In addition to this crucial role, it often happens that cardinals, as bishops, head a diocese, or they may run a department of the Vatican.
Carroll, John (1735-1816)
American; first bishop of U.S.; founder of Georgetown University
Born in the Maryland colony and educated in Europe where he joined the Jesuits. With the pope’s Suppression of the Society in 1773, he returned to his family’s plantation in Maryland and ministered to people in what is now the District of Columbia. In 1786 he was appointed superior of the clergy in the U.S., and he moved to found Georgetown Academy (later University) in 1789 to provide intelligent, educated laity for the new country. Carroll was appointed Bishop of Baltimore and gathered around him fellow ex-Jesuits to form “The Catholic Gentlemen of Maryland.” His diocese was all of the United States.
As leader of the American Catholic church, Carroll was centuries ahead of his time. He advocated liturgy in the vernacular, participation of the laity in the running of the church, and in the selection of bishops interference neither by the state nor by church administration in Rome.
In 1814, two years before his death, the Jesuits were re-established; and Carroll anticipated an influx of new Jesuit teachers for his favored project Georgetown.
The word comes from the Greek meaning “through the whole,” that is “universal,” “world-wide,” “all inclusive.” This is the meaning when the word starts with a lower-case c as in “We need to become more catholic in our attitudes.” In talking about the “Catholic church” (Catholic with a capital C), members often mean “the pope and the bishops” or “the Vatican.” But Vatican Council II, in its Constitution on the Church, used several other terms with inclusive meanings like “the People of God.”
For us in Jesuit education, the question is often “Are we maintaining and enhancing our ‘Catholic Identity’?” Despite the fact that there are entire books devoted to the question, the answer is not easy to come by. A careful reading of the various essays on “The Issue of Catholic Identity” in A Jesuit Education Reader seems to indicate both that much is being done and that more needs to be done.
Some people, when they hear the word Catholic think "thought control" or "one-issue myopia." Even if there is some justification for their attitude, they are probably operating with little more than news-media knowledge of Catholicism, with no sense of the rich and diverse Catholic intellectual tradition, the artistic tradition accompanying it, the Catholic social justice tradition since 1891, or the witness of heroic lives lived in the past and especially our own time.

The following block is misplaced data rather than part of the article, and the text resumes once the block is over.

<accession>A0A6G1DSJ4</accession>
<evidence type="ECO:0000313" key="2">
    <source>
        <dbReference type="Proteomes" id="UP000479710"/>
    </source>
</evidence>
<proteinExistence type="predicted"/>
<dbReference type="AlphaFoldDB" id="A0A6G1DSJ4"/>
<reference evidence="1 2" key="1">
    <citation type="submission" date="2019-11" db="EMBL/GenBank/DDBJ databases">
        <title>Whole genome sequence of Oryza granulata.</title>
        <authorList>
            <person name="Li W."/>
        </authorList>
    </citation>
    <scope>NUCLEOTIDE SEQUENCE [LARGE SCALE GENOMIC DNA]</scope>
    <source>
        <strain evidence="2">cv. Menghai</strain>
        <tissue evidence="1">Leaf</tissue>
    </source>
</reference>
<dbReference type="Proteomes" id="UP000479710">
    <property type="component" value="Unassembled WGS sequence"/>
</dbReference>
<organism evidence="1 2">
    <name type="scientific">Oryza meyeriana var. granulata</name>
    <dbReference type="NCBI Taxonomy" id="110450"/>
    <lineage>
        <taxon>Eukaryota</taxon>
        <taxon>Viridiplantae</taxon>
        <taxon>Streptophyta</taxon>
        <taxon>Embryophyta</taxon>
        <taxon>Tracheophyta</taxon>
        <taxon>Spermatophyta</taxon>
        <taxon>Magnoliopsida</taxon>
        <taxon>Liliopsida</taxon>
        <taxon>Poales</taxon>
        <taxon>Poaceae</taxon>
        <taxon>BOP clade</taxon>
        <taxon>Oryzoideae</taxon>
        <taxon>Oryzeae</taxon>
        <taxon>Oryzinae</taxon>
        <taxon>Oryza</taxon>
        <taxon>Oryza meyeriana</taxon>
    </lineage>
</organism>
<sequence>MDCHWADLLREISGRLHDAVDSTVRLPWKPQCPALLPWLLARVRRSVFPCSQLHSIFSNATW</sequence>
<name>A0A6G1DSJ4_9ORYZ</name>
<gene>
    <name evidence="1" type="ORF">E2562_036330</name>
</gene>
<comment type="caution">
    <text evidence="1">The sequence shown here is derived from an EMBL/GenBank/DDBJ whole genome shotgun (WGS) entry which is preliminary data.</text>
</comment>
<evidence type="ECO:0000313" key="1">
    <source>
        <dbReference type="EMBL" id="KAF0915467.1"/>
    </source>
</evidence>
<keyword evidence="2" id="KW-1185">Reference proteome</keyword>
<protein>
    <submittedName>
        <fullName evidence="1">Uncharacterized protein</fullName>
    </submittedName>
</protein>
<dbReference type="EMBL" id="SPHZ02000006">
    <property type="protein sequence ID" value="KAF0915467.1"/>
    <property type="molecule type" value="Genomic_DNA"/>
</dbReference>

After the Council of Trent (1545-1563) and 16th-century Catholic reform, for centuries prior to the Second Vatican Council (1962-1965), there was a homogeneity to Catholic belief, theology, and practice in most of Europe and North America. That kind of unity now feels long-gone, for there is currently such a broad spectrum—one might almost say polarization—of Catholic theologies and spirituality that some Catholics feel “closer” to some Protestants than they do to other Catholics. It seems likely that the Catholic unity of the future will be far from uniformity, but rather will incorporate some of present-day pluralism within its unity.
Read more on the term "Catholic"
Click here for 3-minute video excerpt about the various forms of Catholicism.
See also Vatican Council II.
See also Hellwig, “The Catholic Intellectual Tradition in the Catholic University” and other essays in the same section of A Jesuit Education Reader.
Catholic Intellectual Tradition, The
Theologian Monika Hellwig (1929-2005) defines the Catholic Intellectual Tradition in terms of its content and also its approach to knowledge, to reality. Content -- this includes not just great written works like Chaucer's Canterbury Tales, Dante's Divine Comedy, Shakespeare's plays (especially great tragedies), Jane Austen's Pride and Prejudice, G.M. Hopkins' poetry (especially The Wreck of the Deutschland), Zora Neale Hurston's Their Eyes Were Watching God, Georges Bernanos' Diary of a Country Priest and Teilhard de Chardin's The Human Phenomenon (the recent English re-translation), but also great works of art -- music, painting, stained glass, sculpture and architecture. Approach to knowledge, to reality -- it recognizes the continuity of faith and reason, respects the cumulative wisdom of the past, has an anti-elitist bent, pays attention to how knowledge is used (for good or ill), works toward the integration of knowledge, and operates out of the "sacramental principle" (all of creation can lead us to the sacred, to God).
Christian doctrines, CentralThe central Christian doctrines are Trinity, Incarnation, and Grace. In the doctrine of the Trinity, with its "threeness" in one God, many theologians see the foundation for the call to human beings (God’s creation) of community, equality and self-giving love (see the entry “God,” paragraph 2). Though many can recite the Christian creed, they can fail to understand the implications of the Incarnation, God’s becoming fully human in Jesus.* Thus God is committed to the human enterprise, and by becoming more and more human—our vocation in Jesus--we become more like God (see the entry “Judaeo-Christian Vision,” paragraph 3 [“God has freely chosen . . . .”] and “Jesus,” paragraph 1). Grace tells us about the gratuitous character of God’s love and salvation; we can’t earn God’s love, but we don’t have to. God gives it freely, unconditionally.